Sri Lankan cricket as collapsing circus tent

Andrew Fernando for ESPNcricinfo, 28 December 2012 … with PICs from Getty Images

???????????????????????????If there is a moment that captures Sri Lanka’s first Boxing Day Test in 17 years, it is Dhammika Prasad fleeing from the ball as it approached him at fine leg on day two. Michael Hussey had hooked a Shaminda Eranga bouncer and, having failed to pick up the ball, Prasad picked a direction to sprint in and chose poorly. That is perhaps unfair to Prasad, whose drive and desperation did him credit on day two, but Sri Lanka have done the opposite of what would have constituted a healthy showing at the MCG, and in doing so, they have hurtled beyond the merely disappointing and run aground on the farcical.

The sense of humour that Sri Lanka’s fans have developed over the last two years of Test cricket may be the only quality that will see the team retain their support for the third Test. Sri Lanka’s experienced batsmen were called on by their captain to go big in Melbourne and the game plan on a good pitch was to bat first and spend enough time at the crease to bring Rangana Herath into the game on a wearing pitch. Instead, the batting in both innings bore all the stability of a slowly collapsing circus tent.

At the end of the first day’s play, coach Graham Ford suggested the excitement of a Boxing Day Test and Sri Lanka’s desperation to do well may have drawn the batting errors that comprised their capitulation. If that is the case, Sri Lanka’s top order, who have close to 400 Tests between them, were not far different from an excited child who springs from bed on his Christmas morning, runs straight into a wall and spends the day in a coma. It is not an image a team perpetually struggling to achieve global recognition needs to portray in one of the most widely followed cricket matches of the year.

That a man of Kumar Sangakkara’s quality had never played a Test in one of cricket’s most iconic venues until he was 35 was considered a minor travesty by some, but after this loss – the third heaviest in the team’s history – Sri Lanka’s next generation will be fortunate to play a Boxing Day Test at all.

Day three’s collapse was even more risible than the first innings effort. Inside two overs, Sri Lanka were 3 for 3 needing to bat for nearly three days to save the Test. They might have had little to gain at that stage but there was not even a hint of courage in their demise and at times batsmen seemed to be looking for the ball to which they could succumb. Sri Lanka’s cricketers can be glad that even their most impassioned followers do not descend to the ugliness that sportsmen sometimes have to contend with elsewhere in the subcontinent.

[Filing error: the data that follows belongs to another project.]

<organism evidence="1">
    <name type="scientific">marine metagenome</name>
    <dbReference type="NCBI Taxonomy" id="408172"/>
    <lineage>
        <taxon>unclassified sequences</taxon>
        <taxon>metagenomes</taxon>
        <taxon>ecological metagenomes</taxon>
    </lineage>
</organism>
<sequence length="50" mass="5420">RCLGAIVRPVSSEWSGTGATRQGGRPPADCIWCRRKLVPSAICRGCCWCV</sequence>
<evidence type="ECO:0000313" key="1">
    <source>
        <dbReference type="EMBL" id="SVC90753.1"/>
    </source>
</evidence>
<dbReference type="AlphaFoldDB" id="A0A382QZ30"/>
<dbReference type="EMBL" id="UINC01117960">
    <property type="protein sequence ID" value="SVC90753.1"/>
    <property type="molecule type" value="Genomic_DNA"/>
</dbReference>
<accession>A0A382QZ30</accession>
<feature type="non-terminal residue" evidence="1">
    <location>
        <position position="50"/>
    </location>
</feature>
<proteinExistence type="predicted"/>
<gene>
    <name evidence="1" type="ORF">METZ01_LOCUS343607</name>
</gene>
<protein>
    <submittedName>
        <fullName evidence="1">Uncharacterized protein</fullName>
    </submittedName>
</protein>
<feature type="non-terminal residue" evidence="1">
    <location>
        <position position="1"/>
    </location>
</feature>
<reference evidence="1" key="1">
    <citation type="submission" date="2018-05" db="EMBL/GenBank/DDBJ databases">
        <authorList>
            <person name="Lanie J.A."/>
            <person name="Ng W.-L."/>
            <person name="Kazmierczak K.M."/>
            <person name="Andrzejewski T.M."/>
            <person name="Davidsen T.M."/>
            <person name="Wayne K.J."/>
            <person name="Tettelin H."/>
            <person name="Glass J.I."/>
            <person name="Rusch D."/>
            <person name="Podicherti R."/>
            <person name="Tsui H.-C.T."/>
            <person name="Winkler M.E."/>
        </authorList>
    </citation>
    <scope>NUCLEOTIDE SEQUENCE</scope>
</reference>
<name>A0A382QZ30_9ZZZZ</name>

152941.iconOn a pitch Mitchell Johnson made appear a road as he beat out an unruffled 92 not out, he then made appear a lake of fire, as he took 2 for 16 and ended the tour of Sri Lanka’s best batsman, Sangakkara – whose innings was the only whimper of protest – striking Prasad painfully in the hand as well.

“We can’t be happy at all with the way that we played today,” Mahela Jayawardene said after the match. “We haven’t played well from day one and we need to all take responsibility for that. Despite having talked about what needed to happen, we haven’t put those things into action. Especially the batsmen need to take a lot of responsibility. We needed to fight and we didn’t do that. Only Sanga was playing well and even he has now been injured.”

The bumbling in the field may have been outshone by Sri Lanka’s blinding ineptitude with the bat but an attack whose lack of penetration even Sri Lanka are aware of can hardly be blamed if the chances they do produce are fluffed. Herath created no less than four chances in 39 overs that went at 2.43, three of them clear-cut. Chanaka Welegedara had Shane Watson dropped off his bowling as well, and Watson and Michael Clarke shared four reprieves between them during their 194-run stand – five if you include a shy at the stumps that might have caught Watson short if it had been a direct hit.

Sri Lanka now face the task of mounting a face-saving performance in Sydney, with their morale devastated and their dressing room decimated by injury. They have fled from tenacity, resolve and credibility at the MCG. They cannot afford to flee from the hard truths that are their only avenue to a competitive final Test. A maiden win in Australia seems distant indeed.


Filed under Australian cricket, cricket and life, cricketing icons, performance, Sangakkara, Sri Lanka Cricket

2 responses to “Sri Lankan cricket as collapsing circus tent

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